After seven long months of legal wrangling, egos, and judicial reprimands, Miles Thomas has been reunited with his dog, Baron.  It took a mediated session last month by Magistrate Judge Martin C. Carlson Thomas to finally end the legal stalemate. Officially, Miles Thomas and the Humane Society of Harrisburg Area Inc. have agreed to a foster care arrangement under which Thomas has custody of Baron, while Humane Society officials periodically monitor Baron. 

I knew about the settlement last month when it was announced, but decided not to write anything about it until it actually took place.  If you remember, they’ve been down this road before.  

Miles Thomas now has a comfortable one-bedroom apartment, but without Baron, it wasn’t a home.  It’s home now.  Baron bounces around very happy to be back with the man who loves him so much.  Miles Thomas even has backup arrangements made for Baron’s care should his health fail.  But the return of Baron has most likely improved Miles Thomas’ health and quality of life.  

The Humane Society of Harrisburg will retain ownership of Baron (as arranged in their foster care agreement) and will provide basic needs, including food and veterinary attention.  Executive Director Amy Kaunas made this statement: 

“While Baron is in Mr. Thomas’ care, HSHA will continue to work with him to ensure he has the resources necessary to care for Baron in the appropriate fashion and to be a successful pet parent.”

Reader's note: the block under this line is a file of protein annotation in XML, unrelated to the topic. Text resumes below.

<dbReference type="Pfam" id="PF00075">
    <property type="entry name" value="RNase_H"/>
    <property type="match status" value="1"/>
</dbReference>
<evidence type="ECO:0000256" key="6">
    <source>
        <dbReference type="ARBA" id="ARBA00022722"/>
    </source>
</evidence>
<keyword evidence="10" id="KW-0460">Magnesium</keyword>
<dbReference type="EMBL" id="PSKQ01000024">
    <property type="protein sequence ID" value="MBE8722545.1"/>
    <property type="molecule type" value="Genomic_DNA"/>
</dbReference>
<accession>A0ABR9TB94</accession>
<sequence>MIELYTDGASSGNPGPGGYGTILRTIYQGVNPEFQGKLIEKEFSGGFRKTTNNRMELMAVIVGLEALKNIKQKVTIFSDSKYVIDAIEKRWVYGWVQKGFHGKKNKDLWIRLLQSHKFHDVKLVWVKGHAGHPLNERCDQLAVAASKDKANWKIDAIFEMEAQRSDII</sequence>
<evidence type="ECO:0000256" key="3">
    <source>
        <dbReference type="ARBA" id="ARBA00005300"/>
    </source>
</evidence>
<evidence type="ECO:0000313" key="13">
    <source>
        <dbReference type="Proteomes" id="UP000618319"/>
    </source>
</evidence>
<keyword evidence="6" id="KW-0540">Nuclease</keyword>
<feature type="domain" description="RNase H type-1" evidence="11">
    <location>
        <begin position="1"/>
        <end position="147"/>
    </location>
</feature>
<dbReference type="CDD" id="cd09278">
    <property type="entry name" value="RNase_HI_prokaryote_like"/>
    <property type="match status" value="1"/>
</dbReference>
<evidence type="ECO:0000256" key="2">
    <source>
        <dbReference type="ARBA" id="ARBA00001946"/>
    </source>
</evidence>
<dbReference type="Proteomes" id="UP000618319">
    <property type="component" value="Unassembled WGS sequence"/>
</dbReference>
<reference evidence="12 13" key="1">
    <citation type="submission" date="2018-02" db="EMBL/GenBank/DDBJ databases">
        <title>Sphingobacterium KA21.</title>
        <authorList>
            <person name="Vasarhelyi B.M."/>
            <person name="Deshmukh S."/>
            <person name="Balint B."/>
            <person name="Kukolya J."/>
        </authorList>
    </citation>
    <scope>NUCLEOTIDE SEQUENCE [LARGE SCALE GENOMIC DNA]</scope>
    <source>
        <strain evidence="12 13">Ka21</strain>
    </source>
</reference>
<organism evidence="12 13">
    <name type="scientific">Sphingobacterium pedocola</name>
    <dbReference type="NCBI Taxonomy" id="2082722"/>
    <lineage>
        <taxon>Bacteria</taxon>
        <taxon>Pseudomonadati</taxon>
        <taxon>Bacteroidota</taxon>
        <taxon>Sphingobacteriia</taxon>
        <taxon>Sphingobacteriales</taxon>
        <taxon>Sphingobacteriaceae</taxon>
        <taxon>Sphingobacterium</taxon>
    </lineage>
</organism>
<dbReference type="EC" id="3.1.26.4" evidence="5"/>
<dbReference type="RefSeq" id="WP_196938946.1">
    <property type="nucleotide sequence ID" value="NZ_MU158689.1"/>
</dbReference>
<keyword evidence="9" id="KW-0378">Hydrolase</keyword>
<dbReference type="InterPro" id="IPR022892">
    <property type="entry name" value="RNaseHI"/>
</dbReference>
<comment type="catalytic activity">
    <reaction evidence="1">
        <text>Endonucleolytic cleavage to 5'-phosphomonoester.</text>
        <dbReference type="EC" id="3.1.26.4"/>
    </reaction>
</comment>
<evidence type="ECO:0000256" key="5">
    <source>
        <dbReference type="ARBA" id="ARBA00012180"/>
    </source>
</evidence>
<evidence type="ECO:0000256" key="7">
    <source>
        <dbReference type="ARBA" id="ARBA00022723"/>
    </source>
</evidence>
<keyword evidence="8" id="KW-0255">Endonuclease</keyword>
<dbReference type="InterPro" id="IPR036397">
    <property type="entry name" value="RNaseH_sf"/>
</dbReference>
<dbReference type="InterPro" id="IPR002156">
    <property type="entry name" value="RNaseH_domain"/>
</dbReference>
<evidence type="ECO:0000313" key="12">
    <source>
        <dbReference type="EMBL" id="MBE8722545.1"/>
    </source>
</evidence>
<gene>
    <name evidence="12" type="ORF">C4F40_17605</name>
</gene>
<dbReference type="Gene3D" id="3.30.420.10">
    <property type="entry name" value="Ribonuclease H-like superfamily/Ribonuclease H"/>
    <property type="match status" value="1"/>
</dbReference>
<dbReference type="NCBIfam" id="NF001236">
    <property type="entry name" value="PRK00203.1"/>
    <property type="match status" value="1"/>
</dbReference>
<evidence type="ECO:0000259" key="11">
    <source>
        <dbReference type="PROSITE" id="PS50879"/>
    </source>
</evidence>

So why the change in tune?

Was it the seven months of wasted money and legal fiascos?  Or is it because you now need the money to expand your facility.

That’s right, the HSHA has launched a $2.8 million capital campaign. The shelter will expand by 6,000 square feet. This includes a new animal care center, intake counseling centers, a veterinary suite and more office space.  It also will allow for more community services and education. This includes low cost veterinary services, low-cost spay and neuter options, a pet food bank and our behavioral resources.

“So many people have pets that they just look to abandon or give up because they’re frustrated,” Kaunas said. “Keeping pets in the homes, keeping pets with their people. Those are the programs and services that are really important and are going to keep animals off the streets and out of the shelter.”

Keeping pets with their people? Those are the programs and services that are really important? That should have been the been the mindset all along over an old man who loves his dog.  The last best friend he had on earth.  Not this sad, seven-month debacle. I don’t get it.  I just don’t get it.

Maybe Amy Kaunas grew up a bit and realized that there are more important things in life than always being right and having your way.  Maybe.

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